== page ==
According to a research by GfK, the online sales of technical consumer goods in Europe lags behind. While e-commerce accounted for a third of the total value of technical consumer goods globally sold, the number in Europe is much lower. On average, the online share in 18 European countries is currently at 25 percent. This percentage is increasing over the past few years (2015: 21%), as can be concluded from the findings of GfK’s study on the online sales of technical consumer goods. Not all product categories were equally popular when it comes to buying online in Europe. This may change as the European online retail sector is undergoing a massive change.
China and the APAC-region were driving global online sales. Chinese e-commerce retailers enjoyed significant double-digit growth at nearly 23 percent. In the first half of 2018, the online share of technical consumer goods sales in China reached over 30 percent. Unlike the US and Europe, where internet penetration levels are at 80 percent or higher in most countries, China’s internet penetration is still low at 55 percent as much of its population is located rurally. However, further investments in China’s infrastructure will set the ground for the further growth of internet usage – and thus – online sales. The Chinese e-commerce giants from China will focus on product categories in Europe, mostly in products that have shown some high levels of online growth during the first half of this year. Examples of these categories are telecommunication (21%), consumer electronic goods (22%) and small domestic appliances (28%). “These are the products to watch for increasing levels of online sales activities,” GfK writes.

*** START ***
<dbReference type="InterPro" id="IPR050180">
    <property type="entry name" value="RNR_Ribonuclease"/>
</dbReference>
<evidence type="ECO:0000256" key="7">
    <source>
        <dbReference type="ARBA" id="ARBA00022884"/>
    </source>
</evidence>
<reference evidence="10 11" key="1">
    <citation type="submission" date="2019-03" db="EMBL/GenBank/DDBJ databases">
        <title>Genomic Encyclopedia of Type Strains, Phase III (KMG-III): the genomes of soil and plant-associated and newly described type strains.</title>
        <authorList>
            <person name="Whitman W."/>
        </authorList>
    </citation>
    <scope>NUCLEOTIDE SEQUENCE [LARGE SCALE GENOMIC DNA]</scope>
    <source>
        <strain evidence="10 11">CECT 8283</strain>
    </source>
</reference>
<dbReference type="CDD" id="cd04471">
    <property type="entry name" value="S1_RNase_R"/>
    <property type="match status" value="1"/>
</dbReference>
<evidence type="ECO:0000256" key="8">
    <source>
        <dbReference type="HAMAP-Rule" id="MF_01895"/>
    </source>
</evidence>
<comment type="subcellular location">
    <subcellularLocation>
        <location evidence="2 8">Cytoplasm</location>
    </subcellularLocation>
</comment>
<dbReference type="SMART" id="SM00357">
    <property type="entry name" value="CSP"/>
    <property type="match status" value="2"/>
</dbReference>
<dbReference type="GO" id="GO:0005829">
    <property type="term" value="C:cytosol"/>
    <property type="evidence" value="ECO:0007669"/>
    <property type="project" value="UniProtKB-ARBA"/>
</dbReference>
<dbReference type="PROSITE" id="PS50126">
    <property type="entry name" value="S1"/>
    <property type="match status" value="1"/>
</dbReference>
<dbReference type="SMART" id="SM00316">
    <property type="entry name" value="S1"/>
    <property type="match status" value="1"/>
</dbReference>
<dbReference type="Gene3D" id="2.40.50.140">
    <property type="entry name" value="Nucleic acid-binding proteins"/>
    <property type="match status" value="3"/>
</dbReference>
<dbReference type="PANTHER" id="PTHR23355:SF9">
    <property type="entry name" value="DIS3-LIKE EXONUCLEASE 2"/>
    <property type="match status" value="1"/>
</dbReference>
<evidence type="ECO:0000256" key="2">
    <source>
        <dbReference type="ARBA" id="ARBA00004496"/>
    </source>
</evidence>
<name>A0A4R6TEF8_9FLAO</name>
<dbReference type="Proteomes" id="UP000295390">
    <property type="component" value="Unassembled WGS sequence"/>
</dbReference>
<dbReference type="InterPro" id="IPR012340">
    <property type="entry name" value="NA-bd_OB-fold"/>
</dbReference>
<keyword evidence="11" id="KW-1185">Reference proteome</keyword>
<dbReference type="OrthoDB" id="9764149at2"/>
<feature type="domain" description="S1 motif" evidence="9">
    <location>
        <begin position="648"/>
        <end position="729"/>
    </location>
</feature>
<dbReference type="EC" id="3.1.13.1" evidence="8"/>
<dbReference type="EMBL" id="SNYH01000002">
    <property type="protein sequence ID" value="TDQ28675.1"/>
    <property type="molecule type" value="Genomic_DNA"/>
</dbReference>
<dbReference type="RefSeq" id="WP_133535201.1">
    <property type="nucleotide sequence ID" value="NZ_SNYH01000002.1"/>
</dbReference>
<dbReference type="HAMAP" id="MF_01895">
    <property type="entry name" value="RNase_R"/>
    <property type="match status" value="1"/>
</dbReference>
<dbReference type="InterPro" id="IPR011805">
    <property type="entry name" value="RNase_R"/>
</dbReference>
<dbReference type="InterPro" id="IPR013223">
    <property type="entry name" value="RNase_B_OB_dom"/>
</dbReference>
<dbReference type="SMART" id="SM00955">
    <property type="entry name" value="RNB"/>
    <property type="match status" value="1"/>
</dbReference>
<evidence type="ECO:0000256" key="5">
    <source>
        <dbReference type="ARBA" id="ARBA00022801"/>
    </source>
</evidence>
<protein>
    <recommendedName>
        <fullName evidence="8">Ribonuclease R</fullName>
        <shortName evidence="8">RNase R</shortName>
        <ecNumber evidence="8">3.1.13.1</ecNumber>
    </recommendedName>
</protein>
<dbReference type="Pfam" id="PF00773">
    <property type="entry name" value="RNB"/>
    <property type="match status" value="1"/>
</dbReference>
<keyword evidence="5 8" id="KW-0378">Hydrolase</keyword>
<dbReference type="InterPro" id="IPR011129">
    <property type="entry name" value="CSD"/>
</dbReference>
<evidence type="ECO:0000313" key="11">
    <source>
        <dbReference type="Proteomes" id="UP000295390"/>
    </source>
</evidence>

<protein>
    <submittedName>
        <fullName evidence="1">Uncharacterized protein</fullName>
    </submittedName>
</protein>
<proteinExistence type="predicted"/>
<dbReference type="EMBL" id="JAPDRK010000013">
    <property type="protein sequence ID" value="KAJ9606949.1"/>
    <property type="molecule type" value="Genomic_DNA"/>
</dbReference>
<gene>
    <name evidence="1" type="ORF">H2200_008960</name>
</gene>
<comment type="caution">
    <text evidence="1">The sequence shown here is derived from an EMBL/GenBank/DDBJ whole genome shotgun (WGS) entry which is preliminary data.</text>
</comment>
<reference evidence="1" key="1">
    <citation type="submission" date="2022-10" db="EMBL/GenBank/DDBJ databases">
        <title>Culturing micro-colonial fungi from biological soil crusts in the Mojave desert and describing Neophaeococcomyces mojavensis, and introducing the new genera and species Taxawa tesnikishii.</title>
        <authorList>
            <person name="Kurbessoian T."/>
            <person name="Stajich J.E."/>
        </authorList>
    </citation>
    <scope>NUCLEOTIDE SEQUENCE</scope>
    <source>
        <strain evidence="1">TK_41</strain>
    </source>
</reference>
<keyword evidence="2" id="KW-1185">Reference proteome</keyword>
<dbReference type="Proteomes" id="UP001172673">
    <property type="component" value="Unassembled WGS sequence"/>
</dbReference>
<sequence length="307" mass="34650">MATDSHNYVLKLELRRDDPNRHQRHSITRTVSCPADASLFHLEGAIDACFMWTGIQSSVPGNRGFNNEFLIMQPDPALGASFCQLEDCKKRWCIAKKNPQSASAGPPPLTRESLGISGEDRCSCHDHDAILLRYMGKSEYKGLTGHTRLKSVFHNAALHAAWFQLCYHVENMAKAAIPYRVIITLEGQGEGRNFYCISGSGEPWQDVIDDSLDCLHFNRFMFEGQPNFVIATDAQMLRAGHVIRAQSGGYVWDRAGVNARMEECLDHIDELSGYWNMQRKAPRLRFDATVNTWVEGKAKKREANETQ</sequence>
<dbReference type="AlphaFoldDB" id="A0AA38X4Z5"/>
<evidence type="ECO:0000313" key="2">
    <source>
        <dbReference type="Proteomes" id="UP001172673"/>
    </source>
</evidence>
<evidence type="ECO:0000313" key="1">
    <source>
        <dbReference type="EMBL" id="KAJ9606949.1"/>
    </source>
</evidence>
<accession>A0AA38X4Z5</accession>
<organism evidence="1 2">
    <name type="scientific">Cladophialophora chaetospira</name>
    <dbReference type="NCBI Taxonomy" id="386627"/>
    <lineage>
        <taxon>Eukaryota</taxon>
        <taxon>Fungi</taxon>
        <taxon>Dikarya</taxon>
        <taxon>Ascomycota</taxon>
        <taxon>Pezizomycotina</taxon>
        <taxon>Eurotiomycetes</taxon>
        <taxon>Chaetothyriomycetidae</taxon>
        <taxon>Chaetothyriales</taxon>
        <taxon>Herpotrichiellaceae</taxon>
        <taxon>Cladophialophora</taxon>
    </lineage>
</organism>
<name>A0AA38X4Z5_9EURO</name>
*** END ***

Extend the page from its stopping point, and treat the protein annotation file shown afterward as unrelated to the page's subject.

The growing number of tech-savvy consumers increases the number of consumers using a smartphone or tablet to buy products online. The mobile device will become ever more important in Europe as a shopping tool. Here, the influence of Chinese e-commerce giants can be seen, as they are well positioned in the area of m-commerce through many years of experience in their home markets.
Competitive advantages for European key players
According to GfK, strong alliances amongst key players in Europe will be able to address these new challenges in the retail sector. Partnering retailers will take competitive advantage of their unique omnichannel selling propositions – allowing them to bring the best on- and offline shopping experience to their customers through new technologies, joint innovation activities, and co-investments into big data analytics. As much as the ongoing changes in Europe can be seen as most disruptive for technical consumer goods retailing, ‘traditional’ retail has not lost its attraction: The percentage of consumers who believe that physical stores today are less important than a few years ago has not changed over time (2015: 43 percent vs 2018: 43 percent).